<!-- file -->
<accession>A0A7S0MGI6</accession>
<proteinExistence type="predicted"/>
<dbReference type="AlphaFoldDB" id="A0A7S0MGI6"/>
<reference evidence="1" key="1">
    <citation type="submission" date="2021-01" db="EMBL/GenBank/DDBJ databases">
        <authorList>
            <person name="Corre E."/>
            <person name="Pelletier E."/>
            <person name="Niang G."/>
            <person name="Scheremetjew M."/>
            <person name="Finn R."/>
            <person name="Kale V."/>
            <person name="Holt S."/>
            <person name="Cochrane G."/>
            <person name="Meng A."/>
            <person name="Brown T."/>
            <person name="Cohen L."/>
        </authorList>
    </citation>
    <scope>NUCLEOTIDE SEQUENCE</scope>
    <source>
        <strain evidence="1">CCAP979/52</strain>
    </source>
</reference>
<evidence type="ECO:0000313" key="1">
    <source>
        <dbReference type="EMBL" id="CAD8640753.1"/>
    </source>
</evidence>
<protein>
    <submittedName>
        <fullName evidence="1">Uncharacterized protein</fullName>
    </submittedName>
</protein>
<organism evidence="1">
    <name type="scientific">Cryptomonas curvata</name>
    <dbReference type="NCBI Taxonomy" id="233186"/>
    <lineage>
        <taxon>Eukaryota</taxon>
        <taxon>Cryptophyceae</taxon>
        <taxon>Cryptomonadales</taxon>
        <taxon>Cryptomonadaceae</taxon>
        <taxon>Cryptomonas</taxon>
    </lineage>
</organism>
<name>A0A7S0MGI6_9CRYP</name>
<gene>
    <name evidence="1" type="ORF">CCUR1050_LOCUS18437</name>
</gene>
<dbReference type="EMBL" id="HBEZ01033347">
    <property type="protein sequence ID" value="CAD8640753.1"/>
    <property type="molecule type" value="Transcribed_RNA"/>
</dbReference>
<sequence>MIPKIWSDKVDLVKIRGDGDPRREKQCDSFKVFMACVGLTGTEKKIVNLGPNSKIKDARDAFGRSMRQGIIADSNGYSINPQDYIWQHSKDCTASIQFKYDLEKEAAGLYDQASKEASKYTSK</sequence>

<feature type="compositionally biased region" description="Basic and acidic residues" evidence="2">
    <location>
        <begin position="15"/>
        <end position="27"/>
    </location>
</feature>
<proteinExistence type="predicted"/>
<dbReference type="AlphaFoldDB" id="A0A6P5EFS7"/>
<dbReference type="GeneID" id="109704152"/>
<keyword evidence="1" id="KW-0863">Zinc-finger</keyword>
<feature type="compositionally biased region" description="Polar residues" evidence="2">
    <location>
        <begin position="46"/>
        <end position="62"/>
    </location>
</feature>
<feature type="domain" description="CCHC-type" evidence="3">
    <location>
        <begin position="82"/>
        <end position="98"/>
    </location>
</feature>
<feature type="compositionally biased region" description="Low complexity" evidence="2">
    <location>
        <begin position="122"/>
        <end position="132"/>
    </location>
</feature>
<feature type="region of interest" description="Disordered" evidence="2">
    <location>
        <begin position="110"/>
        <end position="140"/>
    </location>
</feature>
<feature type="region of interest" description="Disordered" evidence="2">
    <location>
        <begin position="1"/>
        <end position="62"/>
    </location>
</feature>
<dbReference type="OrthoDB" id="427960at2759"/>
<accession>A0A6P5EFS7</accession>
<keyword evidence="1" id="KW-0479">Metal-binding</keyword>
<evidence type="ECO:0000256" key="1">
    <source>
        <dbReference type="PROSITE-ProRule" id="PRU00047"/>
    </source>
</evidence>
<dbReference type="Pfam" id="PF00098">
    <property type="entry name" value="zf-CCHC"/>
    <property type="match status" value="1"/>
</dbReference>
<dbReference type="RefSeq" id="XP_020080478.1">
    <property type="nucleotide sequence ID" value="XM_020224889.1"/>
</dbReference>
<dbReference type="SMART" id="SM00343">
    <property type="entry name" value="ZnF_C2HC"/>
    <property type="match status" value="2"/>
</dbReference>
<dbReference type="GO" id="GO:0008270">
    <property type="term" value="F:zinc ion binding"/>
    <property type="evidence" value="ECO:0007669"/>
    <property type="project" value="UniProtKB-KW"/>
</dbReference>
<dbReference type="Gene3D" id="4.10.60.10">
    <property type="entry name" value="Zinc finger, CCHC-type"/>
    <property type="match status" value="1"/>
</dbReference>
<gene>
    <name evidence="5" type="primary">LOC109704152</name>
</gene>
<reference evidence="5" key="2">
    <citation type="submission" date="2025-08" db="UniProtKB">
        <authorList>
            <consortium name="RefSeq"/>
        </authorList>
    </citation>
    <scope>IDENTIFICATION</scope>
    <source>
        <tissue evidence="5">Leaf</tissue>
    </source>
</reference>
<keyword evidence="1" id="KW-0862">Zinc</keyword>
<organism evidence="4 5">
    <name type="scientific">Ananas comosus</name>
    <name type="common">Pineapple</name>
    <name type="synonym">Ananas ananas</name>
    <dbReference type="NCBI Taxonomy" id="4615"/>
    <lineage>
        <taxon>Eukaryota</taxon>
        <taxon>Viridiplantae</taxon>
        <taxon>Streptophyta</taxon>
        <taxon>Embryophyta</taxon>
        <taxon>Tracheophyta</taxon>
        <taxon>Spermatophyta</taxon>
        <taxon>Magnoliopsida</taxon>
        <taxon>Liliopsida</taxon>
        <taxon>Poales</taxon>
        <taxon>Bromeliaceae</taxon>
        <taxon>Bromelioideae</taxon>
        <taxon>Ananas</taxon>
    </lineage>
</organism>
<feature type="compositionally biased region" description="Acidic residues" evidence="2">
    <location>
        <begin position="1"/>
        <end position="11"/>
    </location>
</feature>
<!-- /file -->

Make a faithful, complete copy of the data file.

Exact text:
<accession>A0A7S0MGI6</accession>
<proteinExistence type="predicted"/>
<dbReference type="AlphaFoldDB" id="A0A7S0MGI6"/>
<reference evidence="1" key="1">
    <citation type="submission" date="2021-01" db="EMBL/GenBank/DDBJ databases">
        <authorList>
            <person name="Corre E."/>
            <person name="Pelletier E."/>
            <person name="Niang G."/>
            <person name="Scheremetjew M."/>
            <person name="Finn R."/>
            <person name="Kale V."/>
            <person name="Holt S."/>
            <person name="Cochrane G."/>
            <person name="Meng A."/>
            <person name="Brown T."/>
            <person name="Cohen L."/>
        </authorList>
    </citation>
    <scope>NUCLEOTIDE SEQUENCE</scope>
    <source>
        <strain evidence="1">CCAP979/52</strain>
    </source>
</reference>
<evidence type="ECO:0000313" key="1">
    <source>
        <dbReference type="EMBL" id="CAD8640753.1"/>
    </source>
</evidence>
<protein>
    <submittedName>
        <fullName evidence="1">Uncharacterized protein</fullName>
    </submittedName>
</protein>
<organism evidence="1">
    <name type="scientific">Cryptomonas curvata</name>
    <dbReference type="NCBI Taxonomy" id="233186"/>
    <lineage>
        <taxon>Eukaryota</taxon>
        <taxon>Cryptophyceae</taxon>
        <taxon>Cryptomonadales</taxon>
        <taxon>Cryptomonadaceae</taxon>
        <taxon>Cryptomonas</taxon>
    </lineage>
</organism>
<name>A0A7S0MGI6_9CRYP</name>
<gene>
    <name evidence="1" type="ORF">CCUR1050_LOCUS18437</name>
</gene>
<dbReference type="EMBL" id="HBEZ01033347">
    <property type="protein sequence ID" value="CAD8640753.1"/>
    <property type="molecule type" value="Transcribed_RNA"/>
</dbReference>
<sequence>MIPKIWSDKVDLVKIRGDGDPRREKQCDSFKVFMACVGLTGTEKKIVNLGPNSKIKDARDAFGRSMRQGIIADSNGYSINPQDYIWQHSKDCTASIQFKYDLEKEAAGLYDQASKEASKYTSK</sequence>

<feature type="compositionally biased region" description="Basic and acidic residues" evidence="2">
    <location>
        <begin position="15"/>
        <end position="27"/>
    </location>
</feature>
<proteinExistence type="predicted"/>
<dbReference type="AlphaFoldDB" id="A0A6P5EFS7"/>
<dbReference type="GeneID" id="109704152"/>
<keyword evidence="1" id="KW-0863">Zinc-finger</keyword>
<feature type="compositionally biased region" description="Polar residues" evidence="2">
    <location>
        <begin position="46"/>
        <end position="62"/>
    </location>
</feature>
<feature type="domain" description="CCHC-type" evidence="3">
    <location>
        <begin position="82"/>
        <end position="98"/>
    </location>
</feature>
<feature type="compositionally biased region" description="Low complexity" evidence="2">
    <location>
        <begin position="122"/>
        <end position="132"/>
    </location>
</feature>
<feature type="region of interest" description="Disordered" evidence="2">
    <location>
        <begin position="110"/>
        <end position="140"/>
    </location>
</feature>
<feature type="region of interest" description="Disordered" evidence="2">
    <location>
        <begin position="1"/>
        <end position="62"/>
    </location>
</feature>
<dbReference type="OrthoDB" id="427960at2759"/>
<accession>A0A6P5EFS7</accession>
<keyword evidence="1" id="KW-0479">Metal-binding</keyword>
<evidence type="ECO:0000256" key="1">
    <source>
        <dbReference type="PROSITE-ProRule" id="PRU00047"/>
    </source>
</evidence>
<dbReference type="Pfam" id="PF00098">
    <property type="entry name" value="zf-CCHC"/>
    <property type="match status" value="1"/>
</dbReference>
<dbReference type="RefSeq" id="XP_020080478.1">
    <property type="nucleotide sequence ID" value="XM_020224889.1"/>
</dbReference>
<dbReference type="SMART" id="SM00343">
    <property type="entry name" value="ZnF_C2HC"/>
    <property type="match status" value="2"/>
</dbReference>
<dbReference type="GO" id="GO:0008270">
    <property type="term" value="F:zinc ion binding"/>
    <property type="evidence" value="ECO:0007669"/>
    <property type="project" value="UniProtKB-KW"/>
</dbReference>
<dbReference type="Gene3D" id="4.10.60.10">
    <property type="entry name" value="Zinc finger, CCHC-type"/>
    <property type="match status" value="1"/>
</dbReference>
<gene>
    <name evidence="5" type="primary">LOC109704152</name>
</gene>
<reference evidence="5" key="2">
    <citation type="submission" date="2025-08" db="UniProtKB">
        <authorList>
            <consortium name="RefSeq"/>
        </authorList>
    </citation>
    <scope>IDENTIFICATION</scope>
    <source>
        <tissue evidence="5">Leaf</tissue>
    </source>
</reference>
<keyword evidence="1" id="KW-0862">Zinc</keyword>
<organism evidence="4 5">
    <name type="scientific">Ananas comosus</name>
    <name type="common">Pineapple</name>
    <name type="synonym">Ananas ananas</name>
    <dbReference type="NCBI Taxonomy" id="4615"/>
    <lineage>
        <taxon>Eukaryota</taxon>
        <taxon>Viridiplantae</taxon>
        <taxon>Streptophyta</taxon>
        <taxon>Embryophyta</taxon>
        <taxon>Tracheophyta</taxon>
        <taxon>Spermatophyta</taxon>
        <taxon>Magnoliopsida</taxon>
        <taxon>Liliopsida</taxon>
        <taxon>Poales</taxon>
        <taxon>Bromeliaceae</taxon>
        <taxon>Bromelioideae</taxon>
        <taxon>Ananas</taxon>
    </lineage>
</organism>
<feature type="compositionally biased region" description="Acidic residues" evidence="2">
    <location>
        <begin position="1"/>
        <end position="11"/>
    </location>
</feature>